7 July 2020
Good morning, good afternoon and good evening.
It took 12 weeks for the world to reach 400 thousand cases of COVID-19.
Over the weekend, there were more than 400 thousand cases across the globe.
There have now been 11.4 million cases of COVID-19 and more than 535,000 lives have been lost.
The outbreak is accelerating and we have clearly not reached the peak of the pandemic.
While the number of deaths appears to have levelled off globally, in reality some countries have made significant progress in reducing the number of deaths, while in other countries deaths are still on the rise.
Where there has been progress in reducing deaths, countries have implemented targeted actions toward the most vulnerable groups, for example those people living in long-term care facilities.
Over the past few months, there has been a lot of discussion about the origins of COVID-19.
All preparations have been finalised and WHO experts will be traveling to China this weekend to prepare scientific plans with their Chinese counterparts for identifying the zoonotic source of the disease.
The experts will develop the scope and terms of reference for a WHO-led international mission.
The mission objective is to advance the understanding of animal hosts for COVID-19 and ascertain how the disease jumped between animals and humans.
WHO will continue to communicate the latest scientific advances to the media and general public as we have them.
In this vein, WHO continues to work with technology companies to make sure people have access to accurate health information and resources on COVID-19.
Today, I am pleased to announce that we have partnered with Facebook and Praekelt.org to provide WHO’s COVID-19 information in Free Basics and Discover, in a mobile-friendly format.
Through this collaboration, we will reach some of the most vulnerable people who will be able to access lifesaving health information without any data charges in more than 50 countries.
We have launched this product in English.
French, Spanish and Arabic and other languages will follow in the coming weeks.
Furthermore, I want to thank Google for its continued support and dedication to keep the global community safe and informed and for its recently increased ad grant to WHO.
This support enables us to catch trending falsehoods early, respond to them quickly, and give people better access to lifesaving information when they need it most, wherever they are in the world.
This pandemic has shown the importance of being able to see each other online while being physically apart.
And 20 years on from the Durban AIDS Conference, a game changing moment in the fight against HIV; leaders, policy makers, scientists, activists and civil society are assembling virtually this week for AIDS 2020.
WHO is deeply concerned about the impact of COVID-19 on the global response to HIV.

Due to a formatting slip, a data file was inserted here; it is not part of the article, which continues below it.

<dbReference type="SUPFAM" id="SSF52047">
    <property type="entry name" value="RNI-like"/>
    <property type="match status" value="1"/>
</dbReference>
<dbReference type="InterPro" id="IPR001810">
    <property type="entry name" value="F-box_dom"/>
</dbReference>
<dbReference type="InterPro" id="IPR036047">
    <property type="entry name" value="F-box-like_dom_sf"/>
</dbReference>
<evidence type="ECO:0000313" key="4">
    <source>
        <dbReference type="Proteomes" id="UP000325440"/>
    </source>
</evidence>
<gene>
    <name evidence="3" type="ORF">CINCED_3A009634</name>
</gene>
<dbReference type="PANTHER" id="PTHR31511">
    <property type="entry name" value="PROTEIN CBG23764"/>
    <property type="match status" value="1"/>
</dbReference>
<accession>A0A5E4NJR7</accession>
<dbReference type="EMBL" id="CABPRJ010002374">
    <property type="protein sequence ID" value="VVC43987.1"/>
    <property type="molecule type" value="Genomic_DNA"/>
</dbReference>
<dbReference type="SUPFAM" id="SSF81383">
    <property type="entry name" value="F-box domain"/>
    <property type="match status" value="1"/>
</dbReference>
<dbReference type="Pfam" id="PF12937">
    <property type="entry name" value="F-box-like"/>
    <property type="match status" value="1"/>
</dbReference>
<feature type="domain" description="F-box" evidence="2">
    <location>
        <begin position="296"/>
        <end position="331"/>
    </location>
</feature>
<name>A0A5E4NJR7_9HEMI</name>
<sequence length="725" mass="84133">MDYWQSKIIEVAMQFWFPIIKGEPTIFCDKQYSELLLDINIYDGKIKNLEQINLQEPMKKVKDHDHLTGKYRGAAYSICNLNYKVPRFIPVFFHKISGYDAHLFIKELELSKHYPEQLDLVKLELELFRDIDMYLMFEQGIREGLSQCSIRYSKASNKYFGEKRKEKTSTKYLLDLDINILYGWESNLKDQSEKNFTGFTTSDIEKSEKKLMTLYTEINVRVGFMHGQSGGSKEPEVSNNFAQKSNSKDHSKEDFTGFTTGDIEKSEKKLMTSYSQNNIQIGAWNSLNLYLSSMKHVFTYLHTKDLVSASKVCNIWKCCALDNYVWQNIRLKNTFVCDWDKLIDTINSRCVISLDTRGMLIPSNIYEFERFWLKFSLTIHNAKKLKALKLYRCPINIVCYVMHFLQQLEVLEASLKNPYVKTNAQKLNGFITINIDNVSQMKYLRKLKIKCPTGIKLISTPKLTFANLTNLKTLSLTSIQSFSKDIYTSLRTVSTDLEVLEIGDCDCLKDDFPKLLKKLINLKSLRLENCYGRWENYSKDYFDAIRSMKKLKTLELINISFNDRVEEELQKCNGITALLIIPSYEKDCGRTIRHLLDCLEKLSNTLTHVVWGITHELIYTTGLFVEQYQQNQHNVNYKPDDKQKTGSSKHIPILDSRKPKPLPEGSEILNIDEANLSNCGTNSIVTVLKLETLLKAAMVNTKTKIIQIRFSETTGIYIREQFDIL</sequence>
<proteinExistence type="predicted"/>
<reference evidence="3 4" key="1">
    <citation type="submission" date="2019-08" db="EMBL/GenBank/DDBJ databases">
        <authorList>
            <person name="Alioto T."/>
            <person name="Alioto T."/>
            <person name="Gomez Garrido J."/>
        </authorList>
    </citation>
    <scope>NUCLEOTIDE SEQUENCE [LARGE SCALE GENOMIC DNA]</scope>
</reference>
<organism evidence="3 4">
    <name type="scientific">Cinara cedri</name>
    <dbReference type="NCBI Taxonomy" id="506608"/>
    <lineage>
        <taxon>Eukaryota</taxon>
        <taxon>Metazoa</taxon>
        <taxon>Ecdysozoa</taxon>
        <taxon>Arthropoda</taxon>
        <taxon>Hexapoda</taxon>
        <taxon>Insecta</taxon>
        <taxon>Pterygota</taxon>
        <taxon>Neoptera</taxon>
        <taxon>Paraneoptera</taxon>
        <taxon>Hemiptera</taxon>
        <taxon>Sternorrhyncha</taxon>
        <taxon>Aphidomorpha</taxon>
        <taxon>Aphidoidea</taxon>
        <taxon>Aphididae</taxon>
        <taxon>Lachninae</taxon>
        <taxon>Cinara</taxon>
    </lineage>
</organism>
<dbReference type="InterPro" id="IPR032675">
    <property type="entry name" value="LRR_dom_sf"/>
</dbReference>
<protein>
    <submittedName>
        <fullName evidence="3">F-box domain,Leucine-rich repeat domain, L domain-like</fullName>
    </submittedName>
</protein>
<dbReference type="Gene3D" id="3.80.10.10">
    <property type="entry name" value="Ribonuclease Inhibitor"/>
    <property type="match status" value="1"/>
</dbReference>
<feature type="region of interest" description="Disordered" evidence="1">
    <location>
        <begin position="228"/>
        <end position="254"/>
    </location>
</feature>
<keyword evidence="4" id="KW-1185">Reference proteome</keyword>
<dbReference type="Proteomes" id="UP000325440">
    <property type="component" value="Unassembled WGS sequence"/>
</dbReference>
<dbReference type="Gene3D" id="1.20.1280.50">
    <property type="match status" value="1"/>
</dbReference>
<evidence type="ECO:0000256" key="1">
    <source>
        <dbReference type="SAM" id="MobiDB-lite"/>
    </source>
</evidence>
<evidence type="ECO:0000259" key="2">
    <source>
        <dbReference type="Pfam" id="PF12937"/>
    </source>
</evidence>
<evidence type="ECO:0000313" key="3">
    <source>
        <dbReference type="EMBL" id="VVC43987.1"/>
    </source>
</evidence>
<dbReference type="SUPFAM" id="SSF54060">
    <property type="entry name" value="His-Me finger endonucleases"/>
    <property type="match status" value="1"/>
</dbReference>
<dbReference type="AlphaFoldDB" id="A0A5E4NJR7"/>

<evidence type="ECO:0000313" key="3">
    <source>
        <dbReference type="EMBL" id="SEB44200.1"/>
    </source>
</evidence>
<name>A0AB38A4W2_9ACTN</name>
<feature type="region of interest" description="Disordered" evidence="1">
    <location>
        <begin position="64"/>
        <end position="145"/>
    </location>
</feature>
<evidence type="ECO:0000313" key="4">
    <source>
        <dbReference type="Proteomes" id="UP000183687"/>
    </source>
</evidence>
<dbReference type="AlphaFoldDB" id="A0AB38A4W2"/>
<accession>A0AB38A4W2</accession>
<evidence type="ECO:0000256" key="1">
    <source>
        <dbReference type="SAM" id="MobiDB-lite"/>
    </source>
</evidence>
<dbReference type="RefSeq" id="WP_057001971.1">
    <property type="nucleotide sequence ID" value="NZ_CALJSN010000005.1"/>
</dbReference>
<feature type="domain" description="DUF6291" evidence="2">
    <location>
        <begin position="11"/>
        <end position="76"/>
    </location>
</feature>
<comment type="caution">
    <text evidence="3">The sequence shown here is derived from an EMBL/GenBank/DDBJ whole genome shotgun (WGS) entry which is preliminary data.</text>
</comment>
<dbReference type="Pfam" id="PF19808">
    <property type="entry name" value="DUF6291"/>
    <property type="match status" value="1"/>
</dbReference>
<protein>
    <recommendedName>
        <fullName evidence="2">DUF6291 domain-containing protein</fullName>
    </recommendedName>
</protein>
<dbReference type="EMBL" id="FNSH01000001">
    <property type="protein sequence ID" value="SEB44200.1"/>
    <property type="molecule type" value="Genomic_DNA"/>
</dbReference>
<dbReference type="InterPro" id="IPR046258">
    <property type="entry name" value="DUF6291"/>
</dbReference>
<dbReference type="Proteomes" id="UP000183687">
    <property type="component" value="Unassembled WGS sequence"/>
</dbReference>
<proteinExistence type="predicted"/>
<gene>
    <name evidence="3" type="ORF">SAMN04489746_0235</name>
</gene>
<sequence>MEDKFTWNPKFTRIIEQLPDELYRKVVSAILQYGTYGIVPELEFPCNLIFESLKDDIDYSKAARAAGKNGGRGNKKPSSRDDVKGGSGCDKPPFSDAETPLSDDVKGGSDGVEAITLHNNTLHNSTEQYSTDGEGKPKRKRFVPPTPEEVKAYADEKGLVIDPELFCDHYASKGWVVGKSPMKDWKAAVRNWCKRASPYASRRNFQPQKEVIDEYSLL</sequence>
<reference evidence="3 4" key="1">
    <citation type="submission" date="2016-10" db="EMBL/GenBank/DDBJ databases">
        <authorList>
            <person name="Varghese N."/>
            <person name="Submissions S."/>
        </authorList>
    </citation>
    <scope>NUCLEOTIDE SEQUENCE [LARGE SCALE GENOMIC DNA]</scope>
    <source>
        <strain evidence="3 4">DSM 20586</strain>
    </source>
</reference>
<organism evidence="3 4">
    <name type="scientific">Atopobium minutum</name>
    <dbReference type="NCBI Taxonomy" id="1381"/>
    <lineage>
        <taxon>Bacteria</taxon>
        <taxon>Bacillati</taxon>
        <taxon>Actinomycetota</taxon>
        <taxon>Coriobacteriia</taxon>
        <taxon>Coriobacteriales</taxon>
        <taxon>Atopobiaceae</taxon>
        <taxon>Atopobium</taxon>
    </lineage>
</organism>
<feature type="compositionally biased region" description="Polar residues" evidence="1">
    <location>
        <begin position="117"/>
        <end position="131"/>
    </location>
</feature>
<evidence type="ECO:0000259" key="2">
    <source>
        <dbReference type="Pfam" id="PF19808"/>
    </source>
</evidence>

A new WHO survey showed access to HIV medicines has been significantly curtailed as a result of the pandemic.
73 countries have reported that they are at risk of stock-outs of antiretroviral medicines (ARVs).
To mitigate the impact of the pandemic on treatment access, WHO recommends all countries prescribe ARVs for longer periods of time.
Up to six months while supply chains for all medicines are fully functioning.
Similarly, shortages of condoms and pre-exposure prophylaxis can prove costly and WHO calls for countries to ensure uninterrupted prevention, testing and treatment services for HIV.
The disruptions in access to life-saving commodities and services come at a critical moment as progress in the global response to HIV stalls.
Over the last two years, numbers of new HIV infections stabilised at 1.7 million annually and there was only a modest reduction in AIDS-related deaths.
More than 25 million people now have access to ARVs but global targets for prevention, testing and treatment are off target.
Progress is stalling because HIV prevention and testing services are not reaching the groups that need them most.
And the lack of optimal HIV medicines with suitable pediatric formulations has been a longstanding barrier to improving health outcomes for children living with HIV.
Going forward, access to services for vulnerable groups must be expanded through stronger community engagement, improved service delivery and tackling stigma and discrimination.
Twenty years ago, Nelson Mandela closed the AIDS conference by saying:
“This is, as I understand it, a gathering of human beings concerned about turning around one of the greatest threats humankind has faced.”
Those words from Madiba echoed through a generation of activists and policy makers alike and I say them today as a message to the world.
More than six months in, the case for national unity and global solidarity is undeniable.
To beat the COVID-19 pandemic and ensure that essential health services for diseases like HIV continue; we cannot afford any divisions.
I will say it again. National unity and global solidarity are more important than ever to defeat a common enemy, a virus that has taken the world hostage.
This is our only road out of this pandemic. I repeat national unity and global solidarity.
I thank you.